Think Different

A few months back, Apple bloggers screamed out that Samsung does nothing but copy Apple. In their heads, Samsung doesn’t have an R&D or design team; they have a “watch-the-Apple-keynote” team that re-creates Apple products and throws Android on them. They find every article, picture, and video that tries to prove this ideology and absolutely dismiss any evidence that they’re not doing that at all. Selective blindness can be dangerous when you have a large readership.

Exhibit A: The Samsung Galaxy Note

The moment the Note was announced, Apple bloggers everywhere laughed at the idea. “HA!” they said “It’s not 3.5-inches so it simply can’t be comfortable for the user! What are they thinking?!”

Apple bloggers repeated that statement over and over when some guy did an “experiment” and found that a 3.5-inch screen is the perfect size because – since we all have the same-sized fingers – it’s the size that allows us to hit every part of the screen with one hand. Apple did tons of research behind this, so it has to be right. I mean, what do Samsung, HTC, and Motorola not understand this? What do they know? It’s not like they’re doing any market research; they just use Apple’s research and build their products based on that, don’t they? After all, to put it in the blogger’s terms:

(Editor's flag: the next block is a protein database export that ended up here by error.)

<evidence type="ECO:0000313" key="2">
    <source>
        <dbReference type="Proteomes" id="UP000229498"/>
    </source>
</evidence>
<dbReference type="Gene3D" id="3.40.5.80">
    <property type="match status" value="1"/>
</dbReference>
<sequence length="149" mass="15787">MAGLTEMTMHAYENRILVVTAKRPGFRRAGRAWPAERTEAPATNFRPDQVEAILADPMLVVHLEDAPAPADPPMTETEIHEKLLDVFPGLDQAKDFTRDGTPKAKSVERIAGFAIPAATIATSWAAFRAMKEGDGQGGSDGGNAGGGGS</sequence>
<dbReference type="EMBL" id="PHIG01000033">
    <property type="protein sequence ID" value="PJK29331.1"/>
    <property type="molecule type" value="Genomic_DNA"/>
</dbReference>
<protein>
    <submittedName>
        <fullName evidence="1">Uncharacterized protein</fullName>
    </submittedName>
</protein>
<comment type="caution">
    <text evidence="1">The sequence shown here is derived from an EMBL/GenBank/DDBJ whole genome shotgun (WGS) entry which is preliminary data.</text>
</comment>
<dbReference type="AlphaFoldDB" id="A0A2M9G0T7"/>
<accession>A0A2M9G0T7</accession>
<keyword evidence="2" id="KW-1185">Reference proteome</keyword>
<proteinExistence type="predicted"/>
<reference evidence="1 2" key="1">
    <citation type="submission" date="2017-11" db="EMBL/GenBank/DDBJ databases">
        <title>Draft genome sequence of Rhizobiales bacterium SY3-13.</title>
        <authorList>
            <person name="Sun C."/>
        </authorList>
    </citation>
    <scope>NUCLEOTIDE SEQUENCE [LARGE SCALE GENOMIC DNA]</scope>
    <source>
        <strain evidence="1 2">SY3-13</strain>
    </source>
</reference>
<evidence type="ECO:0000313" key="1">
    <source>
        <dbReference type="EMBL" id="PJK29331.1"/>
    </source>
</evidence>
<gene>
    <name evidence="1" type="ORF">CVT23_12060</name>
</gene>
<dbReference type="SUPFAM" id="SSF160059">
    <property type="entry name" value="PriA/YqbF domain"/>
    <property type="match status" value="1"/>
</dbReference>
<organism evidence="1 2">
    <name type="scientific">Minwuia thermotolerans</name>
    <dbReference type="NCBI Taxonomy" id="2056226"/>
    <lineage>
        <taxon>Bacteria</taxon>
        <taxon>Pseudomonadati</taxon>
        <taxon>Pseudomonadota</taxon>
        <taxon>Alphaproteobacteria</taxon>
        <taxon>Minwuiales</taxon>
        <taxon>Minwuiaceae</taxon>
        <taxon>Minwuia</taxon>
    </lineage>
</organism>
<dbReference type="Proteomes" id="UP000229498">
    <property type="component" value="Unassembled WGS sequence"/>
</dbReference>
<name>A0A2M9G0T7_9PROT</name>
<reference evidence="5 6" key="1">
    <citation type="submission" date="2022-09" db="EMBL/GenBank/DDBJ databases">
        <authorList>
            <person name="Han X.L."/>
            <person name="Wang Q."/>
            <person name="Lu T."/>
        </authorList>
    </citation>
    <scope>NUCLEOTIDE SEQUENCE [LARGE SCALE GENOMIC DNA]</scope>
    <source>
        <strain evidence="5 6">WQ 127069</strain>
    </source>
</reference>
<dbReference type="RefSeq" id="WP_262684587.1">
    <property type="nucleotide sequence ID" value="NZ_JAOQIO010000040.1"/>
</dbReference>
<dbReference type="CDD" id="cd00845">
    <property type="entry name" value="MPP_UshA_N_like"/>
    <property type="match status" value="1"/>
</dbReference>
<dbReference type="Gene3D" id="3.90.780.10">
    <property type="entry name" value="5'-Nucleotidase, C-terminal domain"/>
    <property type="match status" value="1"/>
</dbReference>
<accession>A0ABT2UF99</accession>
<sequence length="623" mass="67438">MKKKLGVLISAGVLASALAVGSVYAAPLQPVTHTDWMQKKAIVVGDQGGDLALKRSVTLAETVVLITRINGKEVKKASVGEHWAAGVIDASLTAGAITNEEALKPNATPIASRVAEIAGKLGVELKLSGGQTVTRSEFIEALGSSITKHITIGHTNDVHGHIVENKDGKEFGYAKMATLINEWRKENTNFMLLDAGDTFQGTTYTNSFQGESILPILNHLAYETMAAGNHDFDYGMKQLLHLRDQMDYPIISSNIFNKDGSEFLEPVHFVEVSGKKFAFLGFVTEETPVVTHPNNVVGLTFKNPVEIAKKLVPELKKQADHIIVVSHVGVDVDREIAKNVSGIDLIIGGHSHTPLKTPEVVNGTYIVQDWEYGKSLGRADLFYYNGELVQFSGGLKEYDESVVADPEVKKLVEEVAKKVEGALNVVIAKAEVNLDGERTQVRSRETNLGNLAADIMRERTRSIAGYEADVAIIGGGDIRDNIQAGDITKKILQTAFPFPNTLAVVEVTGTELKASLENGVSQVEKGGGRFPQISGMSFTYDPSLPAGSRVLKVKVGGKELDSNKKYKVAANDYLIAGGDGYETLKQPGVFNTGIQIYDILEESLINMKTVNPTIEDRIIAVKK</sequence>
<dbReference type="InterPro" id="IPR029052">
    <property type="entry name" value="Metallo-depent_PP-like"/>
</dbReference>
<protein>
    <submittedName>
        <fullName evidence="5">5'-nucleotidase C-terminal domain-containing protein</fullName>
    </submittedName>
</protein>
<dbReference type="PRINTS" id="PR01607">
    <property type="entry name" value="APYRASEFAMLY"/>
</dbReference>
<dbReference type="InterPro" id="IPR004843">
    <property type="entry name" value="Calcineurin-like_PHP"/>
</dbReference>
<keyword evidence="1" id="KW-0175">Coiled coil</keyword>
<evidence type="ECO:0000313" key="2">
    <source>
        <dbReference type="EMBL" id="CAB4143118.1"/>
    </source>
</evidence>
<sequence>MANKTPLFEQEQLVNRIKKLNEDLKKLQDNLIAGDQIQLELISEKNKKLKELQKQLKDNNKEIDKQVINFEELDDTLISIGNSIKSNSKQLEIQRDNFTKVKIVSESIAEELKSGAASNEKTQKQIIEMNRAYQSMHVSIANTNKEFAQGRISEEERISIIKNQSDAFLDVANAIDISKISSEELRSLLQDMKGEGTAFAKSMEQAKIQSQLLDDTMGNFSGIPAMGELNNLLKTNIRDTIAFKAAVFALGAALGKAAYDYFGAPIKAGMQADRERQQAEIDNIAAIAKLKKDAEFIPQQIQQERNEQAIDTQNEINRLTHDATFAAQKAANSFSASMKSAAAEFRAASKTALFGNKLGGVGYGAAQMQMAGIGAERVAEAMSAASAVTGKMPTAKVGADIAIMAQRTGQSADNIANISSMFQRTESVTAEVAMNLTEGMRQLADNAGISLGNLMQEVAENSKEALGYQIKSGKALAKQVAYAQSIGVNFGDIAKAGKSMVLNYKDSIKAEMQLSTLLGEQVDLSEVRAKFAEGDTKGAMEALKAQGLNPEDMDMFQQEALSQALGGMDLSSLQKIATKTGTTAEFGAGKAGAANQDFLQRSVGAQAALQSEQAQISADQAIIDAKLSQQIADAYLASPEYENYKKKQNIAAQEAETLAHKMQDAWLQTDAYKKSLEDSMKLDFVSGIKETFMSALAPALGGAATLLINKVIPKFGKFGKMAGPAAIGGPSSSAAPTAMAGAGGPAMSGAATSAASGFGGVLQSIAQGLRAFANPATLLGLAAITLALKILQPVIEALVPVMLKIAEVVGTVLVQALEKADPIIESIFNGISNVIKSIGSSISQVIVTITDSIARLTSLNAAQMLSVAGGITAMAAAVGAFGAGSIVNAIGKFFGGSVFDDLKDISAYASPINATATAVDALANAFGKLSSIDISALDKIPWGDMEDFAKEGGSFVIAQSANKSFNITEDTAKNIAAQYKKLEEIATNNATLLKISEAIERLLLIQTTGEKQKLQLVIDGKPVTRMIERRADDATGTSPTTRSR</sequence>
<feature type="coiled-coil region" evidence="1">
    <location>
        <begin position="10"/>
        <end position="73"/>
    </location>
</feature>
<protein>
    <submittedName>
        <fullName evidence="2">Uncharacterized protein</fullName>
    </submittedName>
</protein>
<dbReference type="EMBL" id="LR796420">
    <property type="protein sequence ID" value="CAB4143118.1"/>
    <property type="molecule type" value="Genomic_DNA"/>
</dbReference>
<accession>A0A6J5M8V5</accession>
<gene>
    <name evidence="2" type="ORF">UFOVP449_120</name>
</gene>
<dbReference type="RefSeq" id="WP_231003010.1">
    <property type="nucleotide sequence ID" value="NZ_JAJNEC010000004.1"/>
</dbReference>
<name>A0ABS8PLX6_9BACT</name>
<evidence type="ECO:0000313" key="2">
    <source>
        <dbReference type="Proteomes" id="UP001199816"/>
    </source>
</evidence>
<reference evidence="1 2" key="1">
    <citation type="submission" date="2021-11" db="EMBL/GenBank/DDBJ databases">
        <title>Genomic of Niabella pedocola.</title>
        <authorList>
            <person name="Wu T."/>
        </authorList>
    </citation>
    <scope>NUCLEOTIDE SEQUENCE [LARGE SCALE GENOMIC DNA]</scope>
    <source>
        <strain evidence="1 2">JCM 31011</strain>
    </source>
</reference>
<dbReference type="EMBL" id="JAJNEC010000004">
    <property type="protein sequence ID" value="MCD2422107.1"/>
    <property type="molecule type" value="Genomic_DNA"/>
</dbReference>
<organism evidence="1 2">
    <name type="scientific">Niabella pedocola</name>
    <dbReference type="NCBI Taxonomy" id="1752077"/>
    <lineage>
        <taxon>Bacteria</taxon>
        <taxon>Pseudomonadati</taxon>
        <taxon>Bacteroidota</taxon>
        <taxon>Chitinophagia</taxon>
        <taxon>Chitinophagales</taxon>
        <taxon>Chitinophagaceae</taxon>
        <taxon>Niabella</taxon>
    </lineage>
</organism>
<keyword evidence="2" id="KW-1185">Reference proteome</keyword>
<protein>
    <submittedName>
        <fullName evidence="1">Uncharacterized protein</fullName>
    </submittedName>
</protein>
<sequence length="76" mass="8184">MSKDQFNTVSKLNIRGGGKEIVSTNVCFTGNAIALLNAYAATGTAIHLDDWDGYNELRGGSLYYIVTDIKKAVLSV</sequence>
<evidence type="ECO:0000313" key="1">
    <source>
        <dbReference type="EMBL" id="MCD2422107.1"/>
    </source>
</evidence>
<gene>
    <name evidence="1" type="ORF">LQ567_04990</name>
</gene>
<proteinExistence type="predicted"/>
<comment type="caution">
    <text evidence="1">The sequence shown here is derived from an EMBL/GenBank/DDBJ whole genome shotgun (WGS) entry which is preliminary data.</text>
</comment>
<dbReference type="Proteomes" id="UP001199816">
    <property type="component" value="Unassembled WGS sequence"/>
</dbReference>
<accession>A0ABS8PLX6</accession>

It’s one of the things that makes Apple products Apple products.

Yeah, it’s got nothing to do with the fact that they started with that screen size and can’t increase it because it would screw over a huge developer community that hasn’t been warned to make their applications fit multiple screen sizes. Even John Gruber admits to this iOS development flaw.

What’s even funnier is if Samsung did make a 3.5-inch device, they’d be thrown under a train because it looks too much like the iPhone.

Damned if you do. Damned if you don’t. Or, rather, in the distorted vision of Apple citizens – damned if you aren’t Apple.